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Today I left my detachable shower head on the floor and as soon as I turned the water on, the shower head started moving and getting jumpy.

Onto my question- why do hose pipes move and jump when water is flowing through them? I have noticed that usually this effect (I'm such a noob that I don't even know what it's called) is noticeable only after a certain rate of water flow.

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  • $\begingroup$ seems like a case of newton's 3rd law $\endgroup$
    – user243016
    Jul 17 '20 at 15:29
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The water flowing through the hose has mass and momentum. The hose and the shower head are changing the direction of flow, which requires a force applied from the hose/head to the water. By Newton's third law, there will be an opposing force applied on the hose/head. That's what causes it to be "jumpy".

As for the need for a certain amount of flow to see it: The head also has mass and therefore inertia (Newton's first law). So, even though there's some amount of force on the head even at small flows, the force is not enough to (noticeably) overcome the inertia and make it jump.

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  • $\begingroup$ Yes. Any curvature of the hose will cause this kind of effect. To avoid it, the hose has to be perfectly straight. $\endgroup$ Jul 18 '20 at 19:09
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When water is ejected through a nozzle it is accelerated. This results because of the lower pressure of water in the nozzle (Bernoulli's principle) and after ejection (atmospheric pressure). Water pressure inside the hose generates the force and causes the acceleration. According to Newton's third law, an equal and opposite force is applied by the accelerated water. This equal and opposite force is called nozzle reaction and is well known to fire fighters.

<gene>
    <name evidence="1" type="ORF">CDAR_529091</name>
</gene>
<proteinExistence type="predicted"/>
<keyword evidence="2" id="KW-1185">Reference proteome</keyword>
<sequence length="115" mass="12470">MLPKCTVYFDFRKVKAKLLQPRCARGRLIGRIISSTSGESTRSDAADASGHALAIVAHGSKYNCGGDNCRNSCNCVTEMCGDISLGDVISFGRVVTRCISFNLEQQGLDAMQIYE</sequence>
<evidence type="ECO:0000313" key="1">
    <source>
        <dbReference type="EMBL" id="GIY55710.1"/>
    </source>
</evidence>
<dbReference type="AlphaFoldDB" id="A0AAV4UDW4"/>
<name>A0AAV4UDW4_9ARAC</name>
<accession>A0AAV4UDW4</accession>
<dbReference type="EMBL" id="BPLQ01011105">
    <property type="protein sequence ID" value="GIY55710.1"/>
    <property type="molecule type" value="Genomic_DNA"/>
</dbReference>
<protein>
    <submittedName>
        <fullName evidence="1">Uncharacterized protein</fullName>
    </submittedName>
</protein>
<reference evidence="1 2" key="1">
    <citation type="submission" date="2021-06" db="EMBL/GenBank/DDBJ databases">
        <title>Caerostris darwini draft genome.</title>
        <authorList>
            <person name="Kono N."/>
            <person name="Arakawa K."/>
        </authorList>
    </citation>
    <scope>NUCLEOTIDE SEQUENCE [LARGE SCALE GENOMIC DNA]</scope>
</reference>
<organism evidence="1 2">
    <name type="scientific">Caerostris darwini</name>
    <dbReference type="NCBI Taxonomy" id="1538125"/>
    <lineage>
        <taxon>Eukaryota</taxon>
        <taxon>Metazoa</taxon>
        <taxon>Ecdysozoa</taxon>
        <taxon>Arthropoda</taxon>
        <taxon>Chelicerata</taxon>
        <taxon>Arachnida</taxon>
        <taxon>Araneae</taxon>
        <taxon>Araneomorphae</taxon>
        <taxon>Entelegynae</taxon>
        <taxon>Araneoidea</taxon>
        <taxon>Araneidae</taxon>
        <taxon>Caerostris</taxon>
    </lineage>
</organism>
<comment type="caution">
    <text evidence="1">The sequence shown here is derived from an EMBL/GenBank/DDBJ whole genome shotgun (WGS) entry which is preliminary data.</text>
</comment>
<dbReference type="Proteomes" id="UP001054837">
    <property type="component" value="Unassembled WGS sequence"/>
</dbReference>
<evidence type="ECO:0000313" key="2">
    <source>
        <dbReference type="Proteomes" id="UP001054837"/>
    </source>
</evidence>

It means that equal and opposite forces act on the nozzle. But this means there is unstable equilibrium and the slightest variation causes sideways force. Compare this to compressing a rod along its length. Enough pressure, and the rod will buckle (you could not push on the two ends of a straight string without causing the string to buckle). Unlike a rod, a hose does not resist this sideways force. Hence the difficulty firefighters have in controlling hoses at sufficient water pressure.

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Due to the acceleration of the water in the hose, a force opposite to the direction of the water flow is generated at the end of the hose, which pushes the hose to move in the direction opposite to the direction of the water flow. Of course, the hose will only move when this force is large enough. Since the hose is relatively soft and long, this force cannot push the entire hose, so the end of the hose swings periodically.

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